BY JILL CLINTON, JUNE 21st 2018
On Monday, Councilor Pressley and Councilor O’Malley held a public hearing to address challenges the city is facing in meeting its goal of cover 35% of the city with trees by 2030.
Despite wide support, the city is still far behind on its 2030 goal. Monday’s forum included two panels of experts, ranging from Commissioner of the Boston Parks and Recreation Department Christopher Cook, to members of tree NGOs, and even professors. While the city is working hard on reaching 2050 climate goals, many wonder: why is it important to talk about planting trees?
Why is it important?
The first panel began with a discussion on the health and climate benefits of trees in the city. Aside from aesthetic appeal, trees can improve quality of life and provide key climate mitigation solutions. Trees pump oxygen into the air, which is crucial in areas where asthma rates are high. In addition, trees can also provide shade, creating microclimates, and reducing the impact of the heat island effect often observed in cities. Higher densities of trees can also increase property values in the area by creating more beautiful streets.
City officials are also interested in trees’ climate benefits, which include sequestering carbon from the atmosphere as well as reducing stormwater runoff. All the city experts at the hearing agreed that these benefits can substantially help Boston meet its climate goals, and improve quality of life in neighborhoods.
So what is the problem?
Mayor Menino pledged to plant 100,000 trees by 2020, a goal that Mayor Walsh reaffirmed but delayed to 2030. Today, officials discuss that the percent canopy cover is the more important figure than the exact number of trees. Even so, those goals amount to 35% canopy cover by 2030. To date, the city estimates that Boston is 27% canopy covered, 8% away from its goal. Representatives from the parks department cited limited funding, tree failure, development, and lack of plantable locations as significant challenges.
Tree failure refers to the trees that die within the first year of planting due to storms, lack of care, disease, or other reasons. Maxwell Diamond, a representative from the parks department, estimated that between 15-20% of the trees planted in Boston die within the first year. When questioned further by Councilor O’Malley, Diamond admitted that this is a high percentage, and above average in the country. Mr. Diamond attributes this high mortality rate to lack of funding to properly care for the trees with fertilizer and water, as well as residents of the city not acting to water these trees when the parks department cannot.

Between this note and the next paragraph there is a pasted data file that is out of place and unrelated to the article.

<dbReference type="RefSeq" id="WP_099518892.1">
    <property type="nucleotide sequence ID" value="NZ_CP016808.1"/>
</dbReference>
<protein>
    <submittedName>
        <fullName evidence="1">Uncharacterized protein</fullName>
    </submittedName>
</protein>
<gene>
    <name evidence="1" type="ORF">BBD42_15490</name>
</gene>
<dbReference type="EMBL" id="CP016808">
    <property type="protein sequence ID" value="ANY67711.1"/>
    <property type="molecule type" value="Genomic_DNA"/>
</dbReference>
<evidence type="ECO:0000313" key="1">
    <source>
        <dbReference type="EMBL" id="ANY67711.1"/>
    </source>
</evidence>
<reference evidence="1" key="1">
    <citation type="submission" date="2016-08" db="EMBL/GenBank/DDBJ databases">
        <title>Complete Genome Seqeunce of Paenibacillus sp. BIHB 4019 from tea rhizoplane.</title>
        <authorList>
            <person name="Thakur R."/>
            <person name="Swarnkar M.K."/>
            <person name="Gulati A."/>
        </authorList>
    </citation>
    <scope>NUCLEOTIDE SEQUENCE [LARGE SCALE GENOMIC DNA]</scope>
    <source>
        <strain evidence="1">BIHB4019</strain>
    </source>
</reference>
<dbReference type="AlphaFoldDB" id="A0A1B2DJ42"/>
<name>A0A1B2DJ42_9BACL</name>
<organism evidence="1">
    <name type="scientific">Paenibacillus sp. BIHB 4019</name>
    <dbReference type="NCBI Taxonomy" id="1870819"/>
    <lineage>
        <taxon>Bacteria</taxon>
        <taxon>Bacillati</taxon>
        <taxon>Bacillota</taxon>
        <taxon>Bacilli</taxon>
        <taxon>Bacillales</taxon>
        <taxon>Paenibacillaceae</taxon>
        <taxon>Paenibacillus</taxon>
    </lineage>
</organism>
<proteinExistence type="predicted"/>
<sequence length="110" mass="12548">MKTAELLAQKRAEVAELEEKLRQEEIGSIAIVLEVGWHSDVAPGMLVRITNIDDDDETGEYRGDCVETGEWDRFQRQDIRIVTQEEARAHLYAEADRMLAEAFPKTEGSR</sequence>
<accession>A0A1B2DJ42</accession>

Each year, development projects clear thousands of trees across the city. This problem is not limited to Boston as Councilor Pressley noted that nationwide 30% of trees in American cities are lost to development. The most concerning factor with this statistic is that many cities do not keep track of how many trees are lost to development. Chris Cook, Commissioner of the Parks Department in Boston admitted, “We don’t know how many trees we’ve lost to development.” The city also has no laws requiring the consideration of trees in these development projects, or a mandate that requires replacement planting of trees removed during development.
Lack of Plantable Locations
While this idea seems to be a little more abstract, finding a plantable location in an already developed city is a real challenge. There are very specific guidelines that officials need to follow before planting a tree anywhere in the city. The Parks Department must ensure that trees will not tear up sidewalks or affect gas or utility lines, and that they will be able to survive where they are planted. This requires testing of soils and mapping potential plantable locations. Ideally, these locations will have the potential for more than one tree to be planted.
Councilor Pressley also addressed the idea of equity. She stressed that the departments need to be mindful of what neighborhoods are getting more trees and what neighborhoods need more trees. The Councilor pressed the council for information on how to prioritize which neighborhoods need trees the most, whether for property value, health benefits, or climate mitigation. Commissioner Cook noted that they do not have a system for determining priority, but that it should be an important consideration. Short of more funding, residents will play a key role calling 311 and requesting more trees for this campaign to take root. Councilor Pressley also suggested expanding this issue across the Walsh Administration, such as the health department and the zoning department, to increase support and resources for the issue.
In the meantime, residents can do their part by taking care of trees already planted around the city. Each new tree should have a care card with instructions for watering and providing nutrients to the trees. This small step can add up across the city.
JILL CLINTON COMMUNICATIONS FELLOW